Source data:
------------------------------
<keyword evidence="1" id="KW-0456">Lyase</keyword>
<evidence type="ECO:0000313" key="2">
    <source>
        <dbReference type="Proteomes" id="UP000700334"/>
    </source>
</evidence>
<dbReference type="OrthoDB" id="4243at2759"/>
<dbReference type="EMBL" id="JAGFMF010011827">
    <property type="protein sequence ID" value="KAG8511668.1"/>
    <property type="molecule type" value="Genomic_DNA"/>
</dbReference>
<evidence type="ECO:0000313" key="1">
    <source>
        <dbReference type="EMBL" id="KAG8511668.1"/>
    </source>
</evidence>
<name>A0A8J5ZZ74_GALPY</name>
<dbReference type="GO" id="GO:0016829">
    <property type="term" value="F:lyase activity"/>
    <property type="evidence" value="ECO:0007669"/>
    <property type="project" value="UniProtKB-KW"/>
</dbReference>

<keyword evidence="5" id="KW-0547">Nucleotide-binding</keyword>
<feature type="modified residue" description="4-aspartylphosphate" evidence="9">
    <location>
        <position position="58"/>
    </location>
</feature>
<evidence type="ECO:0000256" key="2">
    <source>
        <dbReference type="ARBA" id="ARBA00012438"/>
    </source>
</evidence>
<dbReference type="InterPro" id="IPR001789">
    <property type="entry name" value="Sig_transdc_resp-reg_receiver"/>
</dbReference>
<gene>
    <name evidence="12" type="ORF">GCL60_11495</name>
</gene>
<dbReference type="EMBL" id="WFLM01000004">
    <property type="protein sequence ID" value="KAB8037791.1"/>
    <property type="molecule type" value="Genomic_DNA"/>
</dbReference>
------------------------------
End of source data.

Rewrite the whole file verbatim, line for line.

<keyword evidence="1" id="KW-0456">Lyase</keyword>
<evidence type="ECO:0000313" key="2">
    <source>
        <dbReference type="Proteomes" id="UP000700334"/>
    </source>
</evidence>
<dbReference type="OrthoDB" id="4243at2759"/>
<dbReference type="EMBL" id="JAGFMF010011827">
    <property type="protein sequence ID" value="KAG8511668.1"/>
    <property type="molecule type" value="Genomic_DNA"/>
</dbReference>
<evidence type="ECO:0000313" key="1">
    <source>
        <dbReference type="EMBL" id="KAG8511668.1"/>
    </source>
</evidence>
<name>A0A8J5ZZ74_GALPY</name>
<dbReference type="GO" id="GO:0016829">
    <property type="term" value="F:lyase activity"/>
    <property type="evidence" value="ECO:0007669"/>
    <property type="project" value="UniProtKB-KW"/>
</dbReference>

<keyword evidence="5" id="KW-0547">Nucleotide-binding</keyword>
<feature type="modified residue" description="4-aspartylphosphate" evidence="9">
    <location>
        <position position="58"/>
    </location>
</feature>
<evidence type="ECO:0000256" key="2">
    <source>
        <dbReference type="ARBA" id="ARBA00012438"/>
    </source>
</evidence>
<dbReference type="InterPro" id="IPR001789">
    <property type="entry name" value="Sig_transdc_resp-reg_receiver"/>
</dbReference>
<gene>
    <name evidence="12" type="ORF">GCL60_11495</name>
</gene>
<dbReference type="EMBL" id="WFLM01000004">
    <property type="protein sequence ID" value="KAB8037791.1"/>
    <property type="molecule type" value="Genomic_DNA"/>
</dbReference>